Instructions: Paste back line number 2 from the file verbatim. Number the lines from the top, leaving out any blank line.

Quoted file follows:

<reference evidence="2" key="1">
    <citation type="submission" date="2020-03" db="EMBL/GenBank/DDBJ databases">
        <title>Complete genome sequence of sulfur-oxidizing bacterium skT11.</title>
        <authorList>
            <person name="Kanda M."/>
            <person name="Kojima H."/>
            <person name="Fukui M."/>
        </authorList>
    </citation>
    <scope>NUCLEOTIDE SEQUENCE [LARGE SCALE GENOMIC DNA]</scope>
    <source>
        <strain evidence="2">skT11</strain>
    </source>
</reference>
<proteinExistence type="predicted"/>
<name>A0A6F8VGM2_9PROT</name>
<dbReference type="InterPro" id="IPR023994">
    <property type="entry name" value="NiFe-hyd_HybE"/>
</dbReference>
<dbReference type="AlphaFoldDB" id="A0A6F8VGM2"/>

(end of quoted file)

    <citation type="submission" date="2020-03" db="EMBL/GenBank/DDBJ databases">